The Tasteful Garden: How to grow and cook what you love to eat

The Tasteful Garden: Homegrown carrots give winter meals spark

Contributing CorrespondentsJanuary 17, 2014 


January is a good time to sow carrots for Debbie Moose’s roasted ginger-orange carrot recipe. There are many new carrot varieties for home gardeners to choose from.


Carol Stein grows it

People who are used to giant, woody supermarket carrots will find homegrown carrots a completely different experience. And newer varieties come in small, snackable sizes and sweet flavors.

Carrots can be grown throughout the winter almost everywhere in North Carolina. The seeds germinate in 30-degree weather, and can be sown in two- to three-week intervals to extend the harvest well into spring. Grow them in the garden or containers.

Tonda di Parigi is a sweet, snack-sized heirloom variety that’s about the size of a ping-pong ball at maturity. Several plants can grow handily in one 10-by-10-inch container.

Caracas makes a nice companion to Tonda di Parigi, and is about four inches long at maturity. Plant it in containers that are at least a foot deep. Caracas is often billed as a baby variety of the popular 6-inch Chantenay carrot, which requires soil about a foot deep.

Tonda di Parigi and Caracas are also well-suited for sunny garden spots, requiring less than 5 inches of turned soil that is mixed with compost or organic manure. In containers, use a fluffy container potting mix and plant the seeds a quarter-inch deep and about an inch apart.

Depending on the weather, it can take as little as 10 days or up to three weeks for tops to emerge from the soil. When the tops are an inch high, thin the seedlings, leaving plants about three inches apart. Thinning seedlings is important so the roots don’t become crowded and misshapen as they grow.

Keep soils evenly moist until you see green tops, then cut back to an inch every week until harvest begins, which will be six to eight weeks after germination. Caracas is ready to pick when it gets 3 to 4 inches long, and Tonda di Parigi is mature when it’s 1 1/2 to 2 inches around.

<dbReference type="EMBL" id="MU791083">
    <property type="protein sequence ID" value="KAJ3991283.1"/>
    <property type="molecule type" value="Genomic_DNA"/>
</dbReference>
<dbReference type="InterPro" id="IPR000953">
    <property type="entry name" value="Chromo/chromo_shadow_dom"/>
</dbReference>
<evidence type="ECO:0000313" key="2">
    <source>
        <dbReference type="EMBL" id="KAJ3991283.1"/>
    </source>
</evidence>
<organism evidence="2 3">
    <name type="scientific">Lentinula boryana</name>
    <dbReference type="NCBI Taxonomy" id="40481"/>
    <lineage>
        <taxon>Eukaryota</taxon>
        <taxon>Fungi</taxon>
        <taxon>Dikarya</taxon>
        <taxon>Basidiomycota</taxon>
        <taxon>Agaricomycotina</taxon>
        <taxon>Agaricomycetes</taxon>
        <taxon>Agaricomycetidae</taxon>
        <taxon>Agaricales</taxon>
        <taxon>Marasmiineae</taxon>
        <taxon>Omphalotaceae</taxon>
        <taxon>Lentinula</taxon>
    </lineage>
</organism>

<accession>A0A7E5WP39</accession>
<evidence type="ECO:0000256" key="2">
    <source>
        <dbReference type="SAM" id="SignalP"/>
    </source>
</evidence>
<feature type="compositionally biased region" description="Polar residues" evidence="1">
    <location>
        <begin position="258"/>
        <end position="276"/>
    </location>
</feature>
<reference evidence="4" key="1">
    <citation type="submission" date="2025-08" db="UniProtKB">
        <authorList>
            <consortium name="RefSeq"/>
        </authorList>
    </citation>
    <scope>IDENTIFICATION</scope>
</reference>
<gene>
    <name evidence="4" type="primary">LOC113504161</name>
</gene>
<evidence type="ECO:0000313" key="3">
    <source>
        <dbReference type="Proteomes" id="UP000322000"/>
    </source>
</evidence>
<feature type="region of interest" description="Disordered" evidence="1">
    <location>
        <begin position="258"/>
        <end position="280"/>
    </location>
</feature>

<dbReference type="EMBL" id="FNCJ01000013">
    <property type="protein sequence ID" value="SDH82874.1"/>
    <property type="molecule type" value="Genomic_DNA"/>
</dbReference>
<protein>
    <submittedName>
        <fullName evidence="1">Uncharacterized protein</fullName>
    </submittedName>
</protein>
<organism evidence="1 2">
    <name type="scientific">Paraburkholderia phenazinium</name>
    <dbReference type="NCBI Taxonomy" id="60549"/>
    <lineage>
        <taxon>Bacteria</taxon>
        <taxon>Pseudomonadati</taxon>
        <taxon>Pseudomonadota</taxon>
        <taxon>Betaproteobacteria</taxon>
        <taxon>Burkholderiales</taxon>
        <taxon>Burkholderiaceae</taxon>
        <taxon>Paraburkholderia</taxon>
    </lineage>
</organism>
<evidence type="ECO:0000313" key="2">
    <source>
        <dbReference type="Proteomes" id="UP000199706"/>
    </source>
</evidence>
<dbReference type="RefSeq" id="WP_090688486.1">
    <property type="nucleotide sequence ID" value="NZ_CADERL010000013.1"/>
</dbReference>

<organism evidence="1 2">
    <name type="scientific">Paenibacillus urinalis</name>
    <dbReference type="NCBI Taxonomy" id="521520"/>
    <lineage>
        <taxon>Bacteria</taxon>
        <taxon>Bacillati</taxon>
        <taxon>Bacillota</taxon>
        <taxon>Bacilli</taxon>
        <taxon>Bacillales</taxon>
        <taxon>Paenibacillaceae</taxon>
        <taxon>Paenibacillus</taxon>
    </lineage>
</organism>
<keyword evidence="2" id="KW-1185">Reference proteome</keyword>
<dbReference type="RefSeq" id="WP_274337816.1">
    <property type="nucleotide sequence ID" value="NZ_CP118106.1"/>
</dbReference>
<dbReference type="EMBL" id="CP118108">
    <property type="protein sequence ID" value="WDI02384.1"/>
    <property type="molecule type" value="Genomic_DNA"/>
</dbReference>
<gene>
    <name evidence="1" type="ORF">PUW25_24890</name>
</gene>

Debbie Moose cooks it

The first time I ate a small, tender carrot grown by a local farmer, I thought I’d tasted an entirely different vegetable. I am now totally spoiled.

Fresh carrots – as opposed to the log-like things sealed in mega-mart plastic bags – are sweet, moist and tender. They taste as bright and sunny as their color, although many aren’t orange. Carrots come in shades of burgundy and even white.

They’re packed with antioxidants and vitamin A.

If purchasing carrots, make sure the lacy tops are fresh and green. Some people eat the tops in salads. I find them a little bitter, but see for yourself. Snip off the tops with kitchen shears before storing because they can sap moisture and vitamins from the roots. Avoid carrots that are dry or cracked, or that have soft spots.

Store carrots in a plastic bag in the refrigerator. Use freshly picked carrots within a week or so for the best flavor.

All you have to do to fresh carrots is give them a good rinse, maybe use a vegetable brush to remove any stubborn soil. Peeling is unnecessary, unless you’re using older, larger carrots. If using shredded carrots in a salad or slaw, don’t shred them ahead of time – they will quickly dry out.

And let’s not even discuss those so-called “baby carrot” nubbins in pre-packed bags. They’re just big carrots cut down by machine and have all the flavor of the bags they come in.

Raw or cooked, carrots add spark to winter meals. I decided to roast them with some other bright flavors to perk up a cold day’s dinner.

Reach Carol Stein and

Debbie Moose at

Roasted Ginger-Orange Carrots

2 bunches fresh small carrots

1 tablespoon chopped fresh ginger

2 teaspoons orange juice

2 tablespoons bourbon (see note)

2 1/2 tablespoons olive oil

1 1/2 teaspoons grated orange zest

1/2 teaspoon salt or to taste

1/2 teaspoon pepper or to taste

HEAT oven to 400 degrees. Place piece of aluminum foil on rimmed baking pan.

CUT carrots into similarly sized pieces. If they are very small carrots, you may want to leave them whole. Place carrots in foil.

IN small bowl, stir together ginger, orange juice, bourbon, olive oil, orange zest, salt and pepper. Pour mixture evenly over carrots. Fold foil up over carrots, sealing well and keeping liquid inside.

PLACE baking pan in oven and cook 45 minutes to 1 hour, or until you can penetrate carrots with tip of a sharp knife. Don’t overcook them.

YIELD: 4 servings.

NOTES: If you don’t want to use alcohol, you can substitute apple juice, apple cider or additional orange juice.

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